Apama has inverted the conventional approach to real-time data analysis. Typically, data is entered into a database and indexed before it is analysed. This approach, says John Bates, president and chief technology officer of real-time analytics company Apama, works best for “reasonably static scenarios”, and is neither sufficiently scalable nor fast enough for real-time analysis, especially when thousands of streams of data are entering a database concurrently.
In contrast, the Apama Matching Engine (AME) catches and analyses data before it reaches the database. Apama looks for patterns in data streams, whether the user is interested in a single change in a particular data value, or in a combination of changes across multiple data streams. Furthermore, AME identifies recurring patterns in data, alerting users to take action when previously stipulated scenarios occur.
Bates says Apama's approach to analysis is more scalable than conventional approaches, because it avoids the problems of performance degradation related to indexing large numbers of incoming information streams.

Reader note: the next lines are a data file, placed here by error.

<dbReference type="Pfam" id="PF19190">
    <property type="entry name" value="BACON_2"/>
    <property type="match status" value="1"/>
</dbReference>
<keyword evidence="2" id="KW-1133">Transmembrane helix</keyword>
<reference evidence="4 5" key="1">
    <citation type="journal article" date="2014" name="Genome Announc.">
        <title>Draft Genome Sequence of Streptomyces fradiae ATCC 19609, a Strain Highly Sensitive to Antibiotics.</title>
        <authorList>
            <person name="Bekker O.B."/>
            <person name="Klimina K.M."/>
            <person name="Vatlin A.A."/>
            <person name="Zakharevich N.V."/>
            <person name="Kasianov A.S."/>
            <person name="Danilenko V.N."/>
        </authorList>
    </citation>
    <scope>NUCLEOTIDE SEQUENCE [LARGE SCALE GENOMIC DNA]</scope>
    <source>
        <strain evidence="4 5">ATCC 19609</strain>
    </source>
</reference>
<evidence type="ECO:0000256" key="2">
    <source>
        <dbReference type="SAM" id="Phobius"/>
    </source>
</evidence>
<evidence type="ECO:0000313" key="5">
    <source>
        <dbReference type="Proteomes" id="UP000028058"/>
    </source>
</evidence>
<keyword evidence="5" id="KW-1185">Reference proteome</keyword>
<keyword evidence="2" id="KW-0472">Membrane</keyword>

AME does not store data, just queries, and is not meant to replace databases – in fact, information from databases can be put through the engine to analyse a mixture of real-time and historic data.
According to Bates, AME can handle tens of thousands of transactions per second without the need for specialised hardware. This, he says, makes the system more cost-effective than rivals. "What we can do on three Sun servers would cost a customer $13 million in mainframe computers [using any other system]," he claims.
Apama's industry partners include Sun Microsystems, IBM and Oracle, while several large investment banks are currently piloting its software.
AME was commercially launched in mid-2001, and the challenge for Apama now is to convince companies that its unconventional approach offers noticeably improved performance.